Greetings once again from your chiropractor in London, Ida Norgaard. Exercise is incredibly important to both our physical and mental health so it’s great to see so many of our neighbours exercising and taking care of themselves. But what should we do about exercise when we have back or neck pain? Do you rest or power through the pain and keep up the exercise routine?
There are lots of opinions out there and some pretty good research studies on the subject and I will go through some of those but the big thing to remember is that every situation is a little different. If you are unsure what is causing your pain see a healthcare provider who can diagnose your condition and give you specific advice.
Exercises for Back or Joint Pain
The research has been clear and consistent that exercise is helpful in the healing process of spine injuries. For injuries to other joints, it seems to be even more crucial to properly repair the soft tissue structures like ligaments and cartilage. Physicians are now recommending that post-surgical patients are up and moving as soon as possible after surgery and not just minor procedures, this applies to even more invasive surgeries like hip and knee replacements.
This does not mean that you should continue powerlifting or running marathons if you have severe back pain, but it does mean that continuing to exercise to the extent you safely can is going to be good for the healing process. After a back or joint injury, the advice I generally give my patients is to start gentle range of motion exercises, such as stretching and light yoga, as soon as it’s comfortable to do so. If that does not increase the pain substantially, they can begin walking and increase the distance incrementally. If that goes well, we reintroduce resistance exercises starting with low weight and working our way up.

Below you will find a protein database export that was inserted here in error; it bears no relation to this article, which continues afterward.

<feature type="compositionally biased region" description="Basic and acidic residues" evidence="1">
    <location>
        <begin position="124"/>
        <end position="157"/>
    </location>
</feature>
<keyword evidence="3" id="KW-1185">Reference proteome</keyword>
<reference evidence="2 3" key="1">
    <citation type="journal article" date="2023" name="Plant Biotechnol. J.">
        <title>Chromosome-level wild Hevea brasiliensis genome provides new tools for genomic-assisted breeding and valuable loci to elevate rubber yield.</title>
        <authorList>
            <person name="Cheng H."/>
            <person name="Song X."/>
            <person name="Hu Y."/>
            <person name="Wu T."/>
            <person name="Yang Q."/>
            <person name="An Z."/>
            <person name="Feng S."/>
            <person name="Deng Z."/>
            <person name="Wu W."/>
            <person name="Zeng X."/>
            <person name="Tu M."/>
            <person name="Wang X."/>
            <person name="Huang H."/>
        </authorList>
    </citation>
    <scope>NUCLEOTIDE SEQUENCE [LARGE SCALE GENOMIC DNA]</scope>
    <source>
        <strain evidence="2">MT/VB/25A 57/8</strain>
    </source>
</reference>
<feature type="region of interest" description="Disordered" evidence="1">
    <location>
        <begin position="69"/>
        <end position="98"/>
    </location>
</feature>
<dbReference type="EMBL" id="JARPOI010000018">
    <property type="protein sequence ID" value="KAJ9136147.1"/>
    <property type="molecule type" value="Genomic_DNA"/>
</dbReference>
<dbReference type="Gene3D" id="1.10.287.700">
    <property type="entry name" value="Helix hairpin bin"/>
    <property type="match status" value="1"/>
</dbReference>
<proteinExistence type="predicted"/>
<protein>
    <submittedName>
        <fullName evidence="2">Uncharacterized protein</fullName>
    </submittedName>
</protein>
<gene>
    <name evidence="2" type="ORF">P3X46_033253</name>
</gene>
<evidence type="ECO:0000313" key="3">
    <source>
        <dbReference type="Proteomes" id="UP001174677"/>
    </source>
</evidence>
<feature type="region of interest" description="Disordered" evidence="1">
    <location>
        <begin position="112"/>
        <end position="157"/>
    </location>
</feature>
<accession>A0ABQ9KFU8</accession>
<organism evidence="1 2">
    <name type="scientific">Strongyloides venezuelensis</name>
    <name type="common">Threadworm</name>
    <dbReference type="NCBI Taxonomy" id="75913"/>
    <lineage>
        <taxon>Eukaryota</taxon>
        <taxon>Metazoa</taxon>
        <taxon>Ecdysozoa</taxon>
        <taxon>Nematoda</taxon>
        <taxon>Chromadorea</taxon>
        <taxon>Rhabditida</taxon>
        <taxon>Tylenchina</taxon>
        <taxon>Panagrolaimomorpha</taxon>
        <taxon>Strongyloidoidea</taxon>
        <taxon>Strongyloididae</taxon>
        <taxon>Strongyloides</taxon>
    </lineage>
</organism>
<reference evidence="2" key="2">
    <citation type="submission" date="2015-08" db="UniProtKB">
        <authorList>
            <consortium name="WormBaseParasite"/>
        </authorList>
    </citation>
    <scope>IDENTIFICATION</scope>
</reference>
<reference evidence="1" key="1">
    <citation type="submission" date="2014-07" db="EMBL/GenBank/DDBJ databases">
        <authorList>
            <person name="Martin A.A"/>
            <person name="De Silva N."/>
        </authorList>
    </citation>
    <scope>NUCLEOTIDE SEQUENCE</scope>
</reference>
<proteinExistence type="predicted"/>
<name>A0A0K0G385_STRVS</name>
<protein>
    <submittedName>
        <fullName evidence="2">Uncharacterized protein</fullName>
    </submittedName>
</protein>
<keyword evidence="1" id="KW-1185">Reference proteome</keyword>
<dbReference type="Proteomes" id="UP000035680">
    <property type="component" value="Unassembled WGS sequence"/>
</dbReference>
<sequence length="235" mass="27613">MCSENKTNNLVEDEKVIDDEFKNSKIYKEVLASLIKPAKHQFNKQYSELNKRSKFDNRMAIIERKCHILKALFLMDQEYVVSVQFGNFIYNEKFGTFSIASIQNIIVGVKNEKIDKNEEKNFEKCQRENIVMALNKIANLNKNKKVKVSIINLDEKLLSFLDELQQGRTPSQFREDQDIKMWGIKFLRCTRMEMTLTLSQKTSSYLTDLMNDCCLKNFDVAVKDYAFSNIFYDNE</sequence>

The big thing to keep in mind is to keep moving even if you must modify what you are doing. One of the big challenges we see, especially with older patients, is that they stop activities which may cause some pain because they are afraid they are going to make the condition worse. Once you stop a physical activity such as walking or cycling it is much harder to start it again. This is called fear avoidance and can lead to a loss in normal function and even chronic pain syndromes if not addressed.
This was especially true for runners who were concerned that running might cause or worsen their knee arthritis, but this has, for the most part, been debunked. In 2016, the American Journal of Sports Medicine published a large study that showed no link between running and the development of knee osteoarthritis. In fact, the running group showed less prevalence of joint space loss and fewer episodes of knee pain than the non-running group. Several other studies have come out since then showing that in most cases running does not cause or worsen already existing arthritis in the lower body. So, the answer to the question of do you rest or power through and keep up the exercise is, both. There is nothing wrong with a rest day or two if you have over worked or sore muscles. There are even certain injuries like stress fractures that do require longer periods of rest to recover. For most joint injuries and generalized spine pain, movement is a critical part of the healing process so modify your exercise but do not stop activity completely and ramp back up as your body allows.
Chiropractic for Back or Joint Pain in London
If you have a specific injury that is not improving or recurring pain for which you can’t identify the cause, you should get it checked out by a healthcare provider that specializes in these types of injuries like our London Chiropractic Clinic, you can even see a chiropractor directly without a prescription.
For more information regarding how to recover from back or joint pain, contact your chiropractor in London, Ida Norgaard anytime!